LUMS, Tufts, and MSU Researchers Develop an Ultra Low Latency Datacenter Network

Monday, July 25, 2016

 Dr. Ihsan Ayyub Qazi, Assistant Professor, Department of Computer Science, LUMS along with his students Syed M. Irteza and Ghufran Baig have devised a new system called PASE. The group  also included Ali Munir and Dr. Alex Liu from Michigan State University and Dr. Fahad R. Dogar from Tufts University. Using PASE, the group has shown that the proposed system outperforms  the state-of-the-art systems without requiring any changes in datacenter switches or middleboxes.

Large-scale web services like search (e.g., Bing, Google Search), social networking (e.g., Facebook and Twitter), and cloud-based storage (e.g., Dropbox) are usually hosted in datacenters, which  are massive collections of servers, in order to serve large number of users’ requests. These services require extremely low latency as even a small increase in latency can degrade user  experience and thus, reduce operator revenues. Like any large decentralised network, datacenters are prone to congestion: Packets from different application flows sharing a link can experience  long delays when queues grow long.

PASE addresses this challenge by aiming to manage all traffic inside a datacenter in a centralised fashion. “Can we manage the entire datacenter network in a centralised manner? The answer  was not at all obvious. In fact, the common belief in the research community was that it would not scale,” said Dr. Qazi.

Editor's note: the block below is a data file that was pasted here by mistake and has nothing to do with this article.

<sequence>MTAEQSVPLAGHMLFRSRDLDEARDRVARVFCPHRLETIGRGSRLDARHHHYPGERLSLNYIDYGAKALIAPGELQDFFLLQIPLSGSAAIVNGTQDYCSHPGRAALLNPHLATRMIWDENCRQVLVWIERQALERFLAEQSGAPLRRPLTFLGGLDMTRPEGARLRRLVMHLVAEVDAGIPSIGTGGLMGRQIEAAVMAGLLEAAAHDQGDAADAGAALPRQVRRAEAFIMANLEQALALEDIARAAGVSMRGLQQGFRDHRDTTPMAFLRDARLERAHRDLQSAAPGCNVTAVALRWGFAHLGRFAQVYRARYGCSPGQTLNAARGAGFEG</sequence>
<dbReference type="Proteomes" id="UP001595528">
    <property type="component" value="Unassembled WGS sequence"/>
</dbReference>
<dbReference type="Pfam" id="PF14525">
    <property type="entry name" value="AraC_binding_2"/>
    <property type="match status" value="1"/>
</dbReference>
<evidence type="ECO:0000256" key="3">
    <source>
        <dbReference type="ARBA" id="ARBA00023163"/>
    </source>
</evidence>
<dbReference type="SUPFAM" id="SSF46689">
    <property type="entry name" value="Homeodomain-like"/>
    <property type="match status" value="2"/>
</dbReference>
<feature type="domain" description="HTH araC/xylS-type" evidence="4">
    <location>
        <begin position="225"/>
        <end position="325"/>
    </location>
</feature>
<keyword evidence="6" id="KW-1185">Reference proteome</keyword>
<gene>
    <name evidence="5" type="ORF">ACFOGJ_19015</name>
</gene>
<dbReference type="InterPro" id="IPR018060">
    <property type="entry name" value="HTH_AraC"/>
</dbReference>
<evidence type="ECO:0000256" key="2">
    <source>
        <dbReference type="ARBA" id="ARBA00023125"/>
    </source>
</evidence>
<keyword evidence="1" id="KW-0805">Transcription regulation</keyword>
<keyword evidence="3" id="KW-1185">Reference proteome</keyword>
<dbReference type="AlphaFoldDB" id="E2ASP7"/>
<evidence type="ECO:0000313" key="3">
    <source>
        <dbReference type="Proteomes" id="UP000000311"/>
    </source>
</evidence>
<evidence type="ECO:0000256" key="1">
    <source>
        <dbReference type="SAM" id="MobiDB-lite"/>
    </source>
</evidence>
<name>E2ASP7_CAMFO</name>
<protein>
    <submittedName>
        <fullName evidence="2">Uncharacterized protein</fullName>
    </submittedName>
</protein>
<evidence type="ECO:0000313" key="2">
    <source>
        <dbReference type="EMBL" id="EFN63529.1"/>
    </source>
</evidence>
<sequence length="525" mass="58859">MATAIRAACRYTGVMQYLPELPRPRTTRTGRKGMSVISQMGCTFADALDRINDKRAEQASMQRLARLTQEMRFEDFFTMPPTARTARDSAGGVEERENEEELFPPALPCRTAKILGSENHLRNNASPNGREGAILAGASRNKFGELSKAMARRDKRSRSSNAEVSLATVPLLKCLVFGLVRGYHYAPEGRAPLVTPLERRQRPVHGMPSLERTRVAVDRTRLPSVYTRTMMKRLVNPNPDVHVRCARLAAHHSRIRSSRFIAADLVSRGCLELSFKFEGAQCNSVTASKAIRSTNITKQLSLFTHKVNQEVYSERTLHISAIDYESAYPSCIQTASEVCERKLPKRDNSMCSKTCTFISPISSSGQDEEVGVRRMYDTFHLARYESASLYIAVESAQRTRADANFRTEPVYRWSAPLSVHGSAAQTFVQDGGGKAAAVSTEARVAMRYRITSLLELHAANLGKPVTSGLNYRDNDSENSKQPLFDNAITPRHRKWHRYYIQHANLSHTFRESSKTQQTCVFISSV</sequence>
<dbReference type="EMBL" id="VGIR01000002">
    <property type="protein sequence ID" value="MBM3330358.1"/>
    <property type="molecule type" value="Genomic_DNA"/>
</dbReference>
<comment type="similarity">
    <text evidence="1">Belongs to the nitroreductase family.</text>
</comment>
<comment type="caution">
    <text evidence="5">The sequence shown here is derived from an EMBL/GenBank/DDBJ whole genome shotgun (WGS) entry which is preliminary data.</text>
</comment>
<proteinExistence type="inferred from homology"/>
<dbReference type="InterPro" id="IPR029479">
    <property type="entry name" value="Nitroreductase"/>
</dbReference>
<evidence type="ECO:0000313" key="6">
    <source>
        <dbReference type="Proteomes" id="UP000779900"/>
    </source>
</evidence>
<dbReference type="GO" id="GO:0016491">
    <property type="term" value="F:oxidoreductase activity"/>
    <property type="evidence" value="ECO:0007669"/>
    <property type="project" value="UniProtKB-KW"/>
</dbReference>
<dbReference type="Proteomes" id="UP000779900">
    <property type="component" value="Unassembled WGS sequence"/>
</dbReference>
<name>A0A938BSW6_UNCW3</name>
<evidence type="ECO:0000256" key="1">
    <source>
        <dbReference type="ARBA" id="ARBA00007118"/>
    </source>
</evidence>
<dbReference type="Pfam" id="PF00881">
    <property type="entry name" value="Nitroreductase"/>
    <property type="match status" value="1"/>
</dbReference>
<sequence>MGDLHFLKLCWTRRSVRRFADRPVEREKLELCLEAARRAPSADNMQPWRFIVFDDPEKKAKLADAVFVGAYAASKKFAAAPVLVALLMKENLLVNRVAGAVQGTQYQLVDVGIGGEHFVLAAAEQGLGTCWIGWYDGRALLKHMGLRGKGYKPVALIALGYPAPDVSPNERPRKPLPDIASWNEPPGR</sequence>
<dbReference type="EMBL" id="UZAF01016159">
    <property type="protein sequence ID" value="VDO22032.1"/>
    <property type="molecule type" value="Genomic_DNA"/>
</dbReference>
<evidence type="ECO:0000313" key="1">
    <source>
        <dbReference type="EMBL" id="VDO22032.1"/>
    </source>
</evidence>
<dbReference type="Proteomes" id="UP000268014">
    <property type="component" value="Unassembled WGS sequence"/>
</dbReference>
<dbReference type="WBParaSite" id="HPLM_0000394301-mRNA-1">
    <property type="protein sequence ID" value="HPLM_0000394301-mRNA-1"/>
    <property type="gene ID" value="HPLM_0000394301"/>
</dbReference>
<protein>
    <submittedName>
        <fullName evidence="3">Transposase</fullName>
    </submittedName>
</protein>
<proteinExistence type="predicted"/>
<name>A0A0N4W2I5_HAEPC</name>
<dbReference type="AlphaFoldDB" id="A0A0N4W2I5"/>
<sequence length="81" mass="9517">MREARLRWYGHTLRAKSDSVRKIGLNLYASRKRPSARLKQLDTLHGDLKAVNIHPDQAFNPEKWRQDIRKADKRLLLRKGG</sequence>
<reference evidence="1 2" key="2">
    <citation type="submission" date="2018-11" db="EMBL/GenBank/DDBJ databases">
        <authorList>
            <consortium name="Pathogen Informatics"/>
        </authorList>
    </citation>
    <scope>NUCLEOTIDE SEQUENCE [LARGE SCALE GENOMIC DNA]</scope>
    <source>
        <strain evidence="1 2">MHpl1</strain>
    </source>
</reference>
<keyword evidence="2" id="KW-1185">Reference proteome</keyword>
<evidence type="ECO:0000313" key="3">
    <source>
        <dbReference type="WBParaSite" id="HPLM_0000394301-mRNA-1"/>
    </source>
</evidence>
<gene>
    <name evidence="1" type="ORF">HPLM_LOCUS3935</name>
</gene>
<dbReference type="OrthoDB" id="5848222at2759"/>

Dr. Qazi further explained, “Another key challenge was the latency cost required to obtain a decision from a central entity. With, PASE, we addressed these fundamental challenges of scalability  and latency of going to a central entity. In a way, this is perhaps the first work that shows how we can design a scalable logically centralised control plane for datacenters that substantially  reduces the cost of going to a centralised arbiter.”  

Through experimental evaluation, the researchers showed that PASE outperforms state-of-the-art schemes without requiring any changes to the existing hardware infrastructure. “By not  requiring changes in infrastructure, one can save a significant amount of cost because datacenter operators make huge investments on infrastructure and lowers the bar for adoption,” said Dr.  Qazi.

The key to PASE’s efficiency is in the way it divides functionality across hosts, switches and the central entity. Moreover, PASE’s logically centralised control divides the arbitration problem into  two halves and solves the individual parts in parallel by leveraging the hierarchical structure of datacenter network topologies.

A research paper describing PASE has been accepted to appear in IEEE/ACM Transactions on Network, a premier journal on data networking. An earlier part of the project appeared in ACM  SIGCOMM, the most prestigious research conference on computer networks.